But there was no way around it. Seth was dead and he should be, too. That was the up and down of it.
He'd screwed up badly during their fragile father-son relationship during the early years, and now he had to pay for what he'd done, or was it for something he had not done properly along the way?
Only Seth knew for sure, and he would never tell him even when he'd been alive. But no matter what he'd done or not, Gail still loved him, although she had a strange way of showing it sometimes. She could be difficult, too, a real pain much like many other spouses who had to deal with their own anguish when an only son had been lost to a military accident in Saudi Arabia, while preparing for another war.
At times she actually thought he might be on the verge of jumping the tracks again, like some runaway train speeding down a steep slope for a span of wrecked bridge, its twisted beams covered with muddy water. She just didn't understand his pain. No one did.
Holding the edge of the counter to steady himself, he raised a hand, and then reached into the medicine cabinet. Cautiously, he withdrew the straight razor he’d purchased recently at the Delchamps mall off Route 225.
Testing the blade’s sharpness on his thumb, he glanced at the door that led into the bedroom. He wondered if Gail was plotting a new strategy to get him back into therapy with Doctor Francis. Thinking of that potential catastrophe, his eyes glazed for amoment. He wasn't insane. Not really. When whould they learn? Before he'd killed someone, or after someone had gotten around to him to end things?
God, wouldn't that be something?
Steered in the right direction, it was possible that someone could finally come knocking at his door to end things, hopefully with some dignity left intact, and with not too much shame. That was the key. How could he do "it" with undue shame, not so much for himself, but for Gail, who would be left behind to face the humiliating consequences?
There might be one way, he reasoned. Someone else could do "it" for him, so "it" could never be classified as a suicide by the overly rigid courts or the snoopy insurance companies. Their involvement could complicate matters, especially the payments due his wife.
“Damn it!” he shouted when the razor gashed his thumb.
He'd been inattentive to its dangers; something like the ones he'd ignored years ago with a teenage son.
Shoving the thumb into his mouth, he immediately felt his stomach revolt at the sickening taste that pinched his tongue. He spit into the sink, and then ripped open a Band-Aid with his teeth. Covering the wound with it, he applied finger pressure to control the flow of blood.
"Son of a bitch," he whispered when he had everything back to normal. Why didn't you slash the wrist instead? he thought. Coward!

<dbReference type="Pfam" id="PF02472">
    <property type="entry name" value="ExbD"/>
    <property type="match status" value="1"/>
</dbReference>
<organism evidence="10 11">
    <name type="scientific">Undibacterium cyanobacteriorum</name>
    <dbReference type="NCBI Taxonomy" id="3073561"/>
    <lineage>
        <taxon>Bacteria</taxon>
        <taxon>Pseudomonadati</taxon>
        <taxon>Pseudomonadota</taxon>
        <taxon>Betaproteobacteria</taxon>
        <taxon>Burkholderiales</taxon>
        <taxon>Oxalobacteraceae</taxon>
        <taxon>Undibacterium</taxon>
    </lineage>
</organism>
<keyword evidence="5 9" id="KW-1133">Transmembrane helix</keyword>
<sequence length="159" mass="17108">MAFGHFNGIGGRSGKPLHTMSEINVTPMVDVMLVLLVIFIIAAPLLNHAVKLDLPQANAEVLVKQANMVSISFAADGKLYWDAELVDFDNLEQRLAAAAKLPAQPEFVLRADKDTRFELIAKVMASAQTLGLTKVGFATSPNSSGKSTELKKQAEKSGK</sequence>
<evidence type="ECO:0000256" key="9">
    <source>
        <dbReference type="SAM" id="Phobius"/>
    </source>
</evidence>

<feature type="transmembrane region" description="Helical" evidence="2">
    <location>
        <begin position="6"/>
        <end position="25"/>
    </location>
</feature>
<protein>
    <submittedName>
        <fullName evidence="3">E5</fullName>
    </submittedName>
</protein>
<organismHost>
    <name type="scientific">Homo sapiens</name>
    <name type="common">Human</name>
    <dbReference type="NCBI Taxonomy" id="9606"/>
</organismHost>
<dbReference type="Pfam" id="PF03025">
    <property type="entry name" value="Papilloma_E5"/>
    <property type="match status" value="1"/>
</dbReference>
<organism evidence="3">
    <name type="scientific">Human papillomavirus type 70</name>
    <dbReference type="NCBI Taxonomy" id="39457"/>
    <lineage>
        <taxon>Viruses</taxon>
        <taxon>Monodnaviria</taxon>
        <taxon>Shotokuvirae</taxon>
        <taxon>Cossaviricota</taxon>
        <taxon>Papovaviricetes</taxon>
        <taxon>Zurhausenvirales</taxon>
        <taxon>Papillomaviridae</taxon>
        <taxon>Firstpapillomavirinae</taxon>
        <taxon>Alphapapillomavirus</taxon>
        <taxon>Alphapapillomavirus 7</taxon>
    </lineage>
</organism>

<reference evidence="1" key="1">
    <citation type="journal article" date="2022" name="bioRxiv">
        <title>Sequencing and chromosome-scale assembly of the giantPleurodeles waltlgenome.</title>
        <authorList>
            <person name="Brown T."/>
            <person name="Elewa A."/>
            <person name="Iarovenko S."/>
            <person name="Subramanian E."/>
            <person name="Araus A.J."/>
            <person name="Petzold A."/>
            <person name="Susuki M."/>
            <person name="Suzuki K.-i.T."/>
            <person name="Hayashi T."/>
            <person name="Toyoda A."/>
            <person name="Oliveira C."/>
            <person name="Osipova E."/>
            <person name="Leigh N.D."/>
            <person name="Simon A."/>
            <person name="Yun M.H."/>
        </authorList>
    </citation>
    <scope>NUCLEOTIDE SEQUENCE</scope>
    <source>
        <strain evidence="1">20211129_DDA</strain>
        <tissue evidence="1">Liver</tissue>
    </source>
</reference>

Finally finished in the bathroom, and dressed in a dark suit and conservative tie, he wandered into the kitchen.
Gail was sitting at the counter, a fresh cup of coffee in hand. “Good Morning,” she said, smiling up at him. "Everything okay?"
Nodding, he slipped onto a high stool next to her.
“Don’t look so glum, Dave. Be happy. There’s supposed to be plenty of sunshine today.”
“It’ll take more than that to make me happy, Gail. It’s Monday.”
“Mondays are no different than Fridays, if you don’t let them be.” She gently touched his thigh, but almost immediately felt the muscle tighten. She withdrew her hand, saddened at his latest indifference to her touches. “Maybe we need to go away for a while," she managed to say. “There’s usually not so many people on vacation this time of the year. What do you think?”
“I have too much going on. Work, the new book I’m trying to write in my spare time. Maybe in several months, near Christmas. I might have more time then. We'll see."
Wathing him stretch for a napkin, she noticed the Band-Aid on his thumb, and reached for it. He pulled away. “What happened?” she asked, trying not to sound too concerned.
“I cut myself with a new razor, that’s all.”
“Are you sure it’s not serious? Let me see.”
“It’s only a scratch. Damn it, how the hell many many times must I tell you to stop bugging me about little things, things that don't amount to anything? There are worse things that could happen to a person that a stupid cut on a thumb."
He slipped from the stool, and then walked toward the end of the counter, where he picked up his car keys. At the backdoor, he turned back, a little ashamed at his aggessive tone toward her. It was getting worse lately, harder to control. "Please, Gail, don't worry so much about me. You'll make yourself sick, and I really wouldn't want that, nor would Seth."